Canadians aren't the only people concerned with weather, eh? A new study from McGill and Concordia universities observed pedestrians in nine cities around the world and found people are less likely to walk when temperatures dip below zero, when there's too much rain or too much snow. Published in the journal Environment and Behavior, the study was conducted over 170 days from late fall to early summer.
"A 5 degree Celsius increase in temperature was associated with a 14 per cent increase in pedestrians," says first author Luc de Montigny, a Concordia alumnus (BA 1995) and currently a post-doctoral fellow in the Department of Epidemiology, Biostatistics and Occupational Health at McGill University. "A shift from snow to dry conditions was associated with an increase of 23 per cent in pedestrian traffic."
Nine cities, with populations ranging from 18,000 to 1.2 million inhabitants, were observed: Santa Cruz in the Canary Islands; Kilmarnock and Glasgow in Scotland; Rousse in Bulgaria; Gliwice in Poland Oulu and Jakobstad in Finland; Sion in Switzerland; and Ithaca in the United States. From November through May, pedestrian traffic was observed between 7 a.m. and 5 p.m.
"All cities observed in our study were part of the northern hemisphere and in temperate climate zones," says senior author John Zacharias, a professor in the Department of Geography, Planning and Environment at Concordia University. "Yet the cities also feature quite different local weather conditions, from snowy, wintery conditions in Oulu to quite balmy year-round conditions in the Canary Islands."
Temperatures in the Canary Islands rarely fell below 15 degrees Celsius, while Oulu was found to be the coldest location with an average temperature below zero. Days of precipitation varied considerably among locations, with Kilmarnock and Glasgow having about five times as many rainy days as Sion or Ithaca.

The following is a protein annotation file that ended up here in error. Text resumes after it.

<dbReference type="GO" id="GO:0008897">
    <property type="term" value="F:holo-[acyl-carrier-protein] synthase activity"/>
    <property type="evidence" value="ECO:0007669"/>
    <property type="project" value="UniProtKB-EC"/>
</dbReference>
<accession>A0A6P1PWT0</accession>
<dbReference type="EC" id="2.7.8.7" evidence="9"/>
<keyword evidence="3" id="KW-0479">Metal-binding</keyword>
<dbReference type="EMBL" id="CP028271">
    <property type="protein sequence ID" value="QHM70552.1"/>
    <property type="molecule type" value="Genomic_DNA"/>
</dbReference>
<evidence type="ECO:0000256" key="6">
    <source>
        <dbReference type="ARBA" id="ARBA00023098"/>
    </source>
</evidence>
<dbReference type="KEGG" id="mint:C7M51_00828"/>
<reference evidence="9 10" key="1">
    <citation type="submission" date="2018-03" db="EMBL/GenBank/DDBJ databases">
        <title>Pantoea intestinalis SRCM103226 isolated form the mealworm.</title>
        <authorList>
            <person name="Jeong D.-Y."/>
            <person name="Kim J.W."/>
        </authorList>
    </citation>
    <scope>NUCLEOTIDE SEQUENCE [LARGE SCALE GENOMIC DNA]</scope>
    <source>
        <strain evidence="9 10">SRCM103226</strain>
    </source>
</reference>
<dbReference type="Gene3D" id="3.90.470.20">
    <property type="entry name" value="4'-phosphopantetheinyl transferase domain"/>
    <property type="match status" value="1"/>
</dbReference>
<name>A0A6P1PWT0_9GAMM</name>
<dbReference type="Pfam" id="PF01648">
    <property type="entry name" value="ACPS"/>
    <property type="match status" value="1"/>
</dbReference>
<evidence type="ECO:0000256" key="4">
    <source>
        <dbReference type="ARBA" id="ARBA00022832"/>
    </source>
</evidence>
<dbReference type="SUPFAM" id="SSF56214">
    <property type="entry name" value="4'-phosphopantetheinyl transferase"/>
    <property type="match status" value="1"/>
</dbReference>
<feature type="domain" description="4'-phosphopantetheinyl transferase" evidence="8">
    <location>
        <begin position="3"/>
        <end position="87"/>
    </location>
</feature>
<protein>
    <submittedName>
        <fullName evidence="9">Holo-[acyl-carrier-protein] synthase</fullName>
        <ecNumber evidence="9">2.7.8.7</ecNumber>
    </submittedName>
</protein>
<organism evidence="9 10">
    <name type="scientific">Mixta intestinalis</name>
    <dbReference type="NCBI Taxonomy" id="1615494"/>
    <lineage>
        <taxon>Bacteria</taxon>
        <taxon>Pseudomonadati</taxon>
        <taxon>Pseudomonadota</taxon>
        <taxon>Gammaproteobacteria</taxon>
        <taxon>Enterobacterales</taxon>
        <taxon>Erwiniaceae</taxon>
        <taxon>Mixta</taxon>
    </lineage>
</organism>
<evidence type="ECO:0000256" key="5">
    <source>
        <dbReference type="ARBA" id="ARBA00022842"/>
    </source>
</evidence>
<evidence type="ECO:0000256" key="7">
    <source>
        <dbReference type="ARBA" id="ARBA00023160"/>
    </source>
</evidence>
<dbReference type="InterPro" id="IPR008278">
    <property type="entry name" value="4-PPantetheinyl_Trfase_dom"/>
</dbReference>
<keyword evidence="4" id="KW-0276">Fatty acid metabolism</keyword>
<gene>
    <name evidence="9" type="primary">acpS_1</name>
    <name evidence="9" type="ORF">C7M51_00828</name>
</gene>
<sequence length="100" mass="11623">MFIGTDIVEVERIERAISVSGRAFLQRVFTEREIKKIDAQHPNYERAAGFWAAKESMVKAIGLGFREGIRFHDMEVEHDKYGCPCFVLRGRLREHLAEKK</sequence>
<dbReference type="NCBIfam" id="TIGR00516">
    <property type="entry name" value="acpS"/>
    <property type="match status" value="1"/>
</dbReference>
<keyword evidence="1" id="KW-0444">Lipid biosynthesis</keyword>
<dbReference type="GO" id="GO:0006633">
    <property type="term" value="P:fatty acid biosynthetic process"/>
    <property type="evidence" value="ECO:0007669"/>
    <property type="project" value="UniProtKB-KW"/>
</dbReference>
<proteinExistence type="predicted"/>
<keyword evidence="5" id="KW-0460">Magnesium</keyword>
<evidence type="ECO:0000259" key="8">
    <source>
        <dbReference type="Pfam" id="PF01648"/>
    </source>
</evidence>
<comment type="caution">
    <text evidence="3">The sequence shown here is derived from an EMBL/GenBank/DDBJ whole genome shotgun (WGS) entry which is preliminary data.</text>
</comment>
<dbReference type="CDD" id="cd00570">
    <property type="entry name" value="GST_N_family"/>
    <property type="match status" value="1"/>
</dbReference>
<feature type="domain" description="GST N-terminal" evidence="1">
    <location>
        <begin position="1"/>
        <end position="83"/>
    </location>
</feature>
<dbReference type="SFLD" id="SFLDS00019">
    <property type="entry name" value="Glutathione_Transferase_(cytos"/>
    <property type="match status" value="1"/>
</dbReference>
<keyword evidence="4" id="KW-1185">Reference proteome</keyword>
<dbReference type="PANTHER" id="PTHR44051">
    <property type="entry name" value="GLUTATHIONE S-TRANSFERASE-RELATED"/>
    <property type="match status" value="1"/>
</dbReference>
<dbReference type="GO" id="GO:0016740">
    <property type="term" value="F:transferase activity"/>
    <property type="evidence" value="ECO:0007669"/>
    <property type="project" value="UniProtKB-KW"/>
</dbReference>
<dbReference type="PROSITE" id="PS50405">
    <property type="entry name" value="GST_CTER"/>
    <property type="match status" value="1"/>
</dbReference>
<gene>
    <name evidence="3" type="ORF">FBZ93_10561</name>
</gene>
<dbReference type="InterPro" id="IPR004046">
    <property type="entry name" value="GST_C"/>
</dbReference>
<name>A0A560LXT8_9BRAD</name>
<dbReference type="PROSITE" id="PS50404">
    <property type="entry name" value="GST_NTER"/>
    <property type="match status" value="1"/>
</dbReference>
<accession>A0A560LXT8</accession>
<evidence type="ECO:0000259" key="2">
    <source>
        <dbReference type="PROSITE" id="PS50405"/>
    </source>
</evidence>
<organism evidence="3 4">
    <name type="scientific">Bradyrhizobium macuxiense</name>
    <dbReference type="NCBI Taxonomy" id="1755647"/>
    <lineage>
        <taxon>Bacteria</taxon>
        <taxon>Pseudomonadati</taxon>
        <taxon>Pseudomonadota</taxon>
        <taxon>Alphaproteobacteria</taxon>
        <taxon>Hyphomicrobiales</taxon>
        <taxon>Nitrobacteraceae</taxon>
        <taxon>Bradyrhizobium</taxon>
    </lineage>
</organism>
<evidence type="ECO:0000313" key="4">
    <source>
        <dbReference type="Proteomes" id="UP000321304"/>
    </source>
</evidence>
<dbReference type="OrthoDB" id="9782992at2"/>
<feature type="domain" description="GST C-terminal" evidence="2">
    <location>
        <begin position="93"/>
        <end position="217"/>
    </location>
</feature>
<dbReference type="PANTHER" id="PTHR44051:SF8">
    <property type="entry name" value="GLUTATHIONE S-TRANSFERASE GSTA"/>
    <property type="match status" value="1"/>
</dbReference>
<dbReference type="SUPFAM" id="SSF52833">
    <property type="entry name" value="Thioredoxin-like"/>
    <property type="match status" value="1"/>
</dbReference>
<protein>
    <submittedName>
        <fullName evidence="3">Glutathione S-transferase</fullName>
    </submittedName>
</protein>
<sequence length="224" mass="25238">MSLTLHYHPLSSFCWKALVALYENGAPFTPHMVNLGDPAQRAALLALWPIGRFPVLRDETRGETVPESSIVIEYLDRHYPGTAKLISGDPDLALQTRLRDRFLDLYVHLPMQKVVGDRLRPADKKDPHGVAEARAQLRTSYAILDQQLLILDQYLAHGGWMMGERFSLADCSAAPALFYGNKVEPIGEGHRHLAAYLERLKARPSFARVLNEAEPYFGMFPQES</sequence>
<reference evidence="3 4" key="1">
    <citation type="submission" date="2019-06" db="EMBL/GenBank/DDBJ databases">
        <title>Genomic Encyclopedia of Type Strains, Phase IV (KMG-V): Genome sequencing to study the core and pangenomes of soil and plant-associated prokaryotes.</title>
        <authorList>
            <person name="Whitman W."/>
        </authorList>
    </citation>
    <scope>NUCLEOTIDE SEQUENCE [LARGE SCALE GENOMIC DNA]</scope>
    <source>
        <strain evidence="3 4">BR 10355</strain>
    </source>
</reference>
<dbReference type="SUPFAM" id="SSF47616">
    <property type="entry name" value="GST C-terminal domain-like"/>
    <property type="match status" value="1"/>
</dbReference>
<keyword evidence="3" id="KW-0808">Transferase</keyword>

"Precipitation had by far the largest effect on walking levels. The largest decrease was seen in Rousse, where walkers decreased by 42 per cent," says Zacharias, noting the most cities experienced an average 32 per cent decrease in walking during rainy or snowy days. "Conversely, there is a substantial and significant rise in pedestrian flow when it's not raining or snowing. A 5 per cent increase in sunlight was associated with a 2 per cent increase in walkers."
"Low air temperature had a much smaller impact on walking rates than might be supposed for temperate and Nordic cities," adds de Montigny.
A walk with Big Brother?
Data was collected using fixed, close-circuit cameras zeroed onto public plazas, squares and parks. While pedestrians didn't necessarily know they were being recorded, de Montigny stresses all security cameras are public and can be accessed via Google: "Low camera resolution, as well as distance from pedestrians, means pedestrian anonymity was preserved."
The authors state more people would walk if urban planners would design neighbourhoods that temper climatic extremes and use surfaces that are conducive to walking. Prompt snow removal and efficient drainage would also encourage pedestrian traffic.
"Given how obesity is increasingly affecting populations around the world, our study provides insight that shows people do walk when prepared for the weather," says de Montigny. "Walking really doesn't require big lifestyle changes and can be facilitated when walking conditions are optimal."
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